You may be asking yourself, "Why does Devo have a new record out?" Is it for the money? Doubtful, because how much money could they possibly make by releasing a major-label record in 2010? And, anyway, aren't these guys still living off "Whip It" residuals?
In short, does anybody still care about new music from Devo? I mean, it's been 10 years since their last studio release and 28 years since their last good record, Oh, No! It's Devo, and 32 years since their debut, Q: Are We Not Men? A: We Are Devo!, which is on the short list of the greatest pop-rock records ever made.
People may care again about Devo once again with the release of Something for Everybody. Probably to the surprise of just about everyone (except maybe the guys in the band), the new record is really good -- it's loud, aggressive, fast, and catchy. It's as if the brothers Mothersbaugh and Casale heard the most recent The Hives record, The Black and White Album, and said, "Um, we can do that just as well as those goofy Swedish boys."
Mark and Bob Mothersbaugh and Gerald and Bob Casale, the core of the classic Devo lineup, are all back for this record, along with drummer Josh Freese, one of the top hired guns in the business. And its Freese's propulsive drumming that sends these songs to another level of greatness. Driving and relentlessly energetic, Something for Everybody may be the most purely danceable Devo record yet.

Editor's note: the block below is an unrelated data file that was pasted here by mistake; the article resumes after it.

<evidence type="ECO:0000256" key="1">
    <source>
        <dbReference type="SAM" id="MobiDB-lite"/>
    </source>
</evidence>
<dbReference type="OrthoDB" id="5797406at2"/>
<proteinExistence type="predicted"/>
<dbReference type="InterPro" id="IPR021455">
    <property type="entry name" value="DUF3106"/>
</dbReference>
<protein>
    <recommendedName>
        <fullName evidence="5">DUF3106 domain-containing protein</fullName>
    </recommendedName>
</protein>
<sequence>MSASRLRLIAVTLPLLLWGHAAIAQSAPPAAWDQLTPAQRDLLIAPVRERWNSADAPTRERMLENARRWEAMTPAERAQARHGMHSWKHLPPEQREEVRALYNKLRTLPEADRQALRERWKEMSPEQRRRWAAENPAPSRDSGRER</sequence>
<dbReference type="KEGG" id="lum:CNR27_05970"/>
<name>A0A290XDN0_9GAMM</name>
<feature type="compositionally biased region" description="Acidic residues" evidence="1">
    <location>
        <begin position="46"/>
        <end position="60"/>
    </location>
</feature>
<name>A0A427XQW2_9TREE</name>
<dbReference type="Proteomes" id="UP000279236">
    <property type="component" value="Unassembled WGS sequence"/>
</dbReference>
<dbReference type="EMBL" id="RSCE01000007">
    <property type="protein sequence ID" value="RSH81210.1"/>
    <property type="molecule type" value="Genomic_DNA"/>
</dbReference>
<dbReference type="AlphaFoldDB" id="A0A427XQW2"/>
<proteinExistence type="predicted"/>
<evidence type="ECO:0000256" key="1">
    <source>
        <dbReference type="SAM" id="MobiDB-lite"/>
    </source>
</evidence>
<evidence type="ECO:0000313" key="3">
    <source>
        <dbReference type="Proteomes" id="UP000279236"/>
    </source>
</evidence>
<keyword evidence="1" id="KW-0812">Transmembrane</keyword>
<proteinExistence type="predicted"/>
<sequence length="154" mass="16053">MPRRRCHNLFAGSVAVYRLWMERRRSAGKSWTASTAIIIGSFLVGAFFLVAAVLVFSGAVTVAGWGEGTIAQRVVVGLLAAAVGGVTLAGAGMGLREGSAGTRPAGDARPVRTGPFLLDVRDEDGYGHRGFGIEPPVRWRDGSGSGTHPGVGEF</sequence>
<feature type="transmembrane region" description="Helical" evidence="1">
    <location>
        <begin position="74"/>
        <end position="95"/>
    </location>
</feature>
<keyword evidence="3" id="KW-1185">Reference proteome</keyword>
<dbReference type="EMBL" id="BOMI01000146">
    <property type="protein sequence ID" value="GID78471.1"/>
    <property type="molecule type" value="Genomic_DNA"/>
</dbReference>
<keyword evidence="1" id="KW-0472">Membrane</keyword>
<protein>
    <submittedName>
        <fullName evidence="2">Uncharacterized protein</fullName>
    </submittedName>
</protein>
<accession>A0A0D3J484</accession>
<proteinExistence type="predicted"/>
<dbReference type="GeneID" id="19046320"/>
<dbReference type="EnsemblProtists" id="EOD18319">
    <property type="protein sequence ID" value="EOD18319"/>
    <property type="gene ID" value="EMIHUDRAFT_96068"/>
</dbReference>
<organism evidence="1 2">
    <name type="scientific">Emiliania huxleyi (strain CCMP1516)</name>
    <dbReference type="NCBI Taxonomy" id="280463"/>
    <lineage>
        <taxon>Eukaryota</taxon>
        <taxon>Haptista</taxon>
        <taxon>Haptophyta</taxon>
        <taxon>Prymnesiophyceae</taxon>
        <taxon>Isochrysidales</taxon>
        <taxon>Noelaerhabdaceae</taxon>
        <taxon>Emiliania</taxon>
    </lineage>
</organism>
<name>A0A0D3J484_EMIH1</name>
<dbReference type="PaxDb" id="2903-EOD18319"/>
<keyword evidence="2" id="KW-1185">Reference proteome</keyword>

Touching on familiar Devo themes of paranoia and a crumbling world amid great technological advances, the band has never made a fucked-up future seem like such a good time.
For a band that has influenced so many acts over the past 30 years, Devo must've felt they could still best the acolytes at their own game. They must have felt that they didn't have to try to be relevant because they know they are still relevant. And Devo wisely doesn't try to imitate the quirky art-punk that made them such an essential band three decades ago. Instead, they've made a modern-sounding dance-party record that is still unmistakably Devo.
Best song: "Step Up" and "Human Rocket"
Deja Vu: An end-of-the-world bash.
I'd rather listen to: As solid as Something for Everybody is, you can't beat classic Devo.
"Nothing Not New" is a yearlong project in which New Times editorial operations manager Jay Bennett, a 41-year-old music fan and musician, will listen only to music released in 2010. Each Monday through Friday, he will listen to one new record (no best ofs, reissues, or concert recordings) and write about it. Why? Because in the words of his editor, Martin Cizmar, he suffers from "aesthetic atrophy," a wasting away of one's ability to embrace new and different music as one ages. Read more about this all-too-common ailment here.
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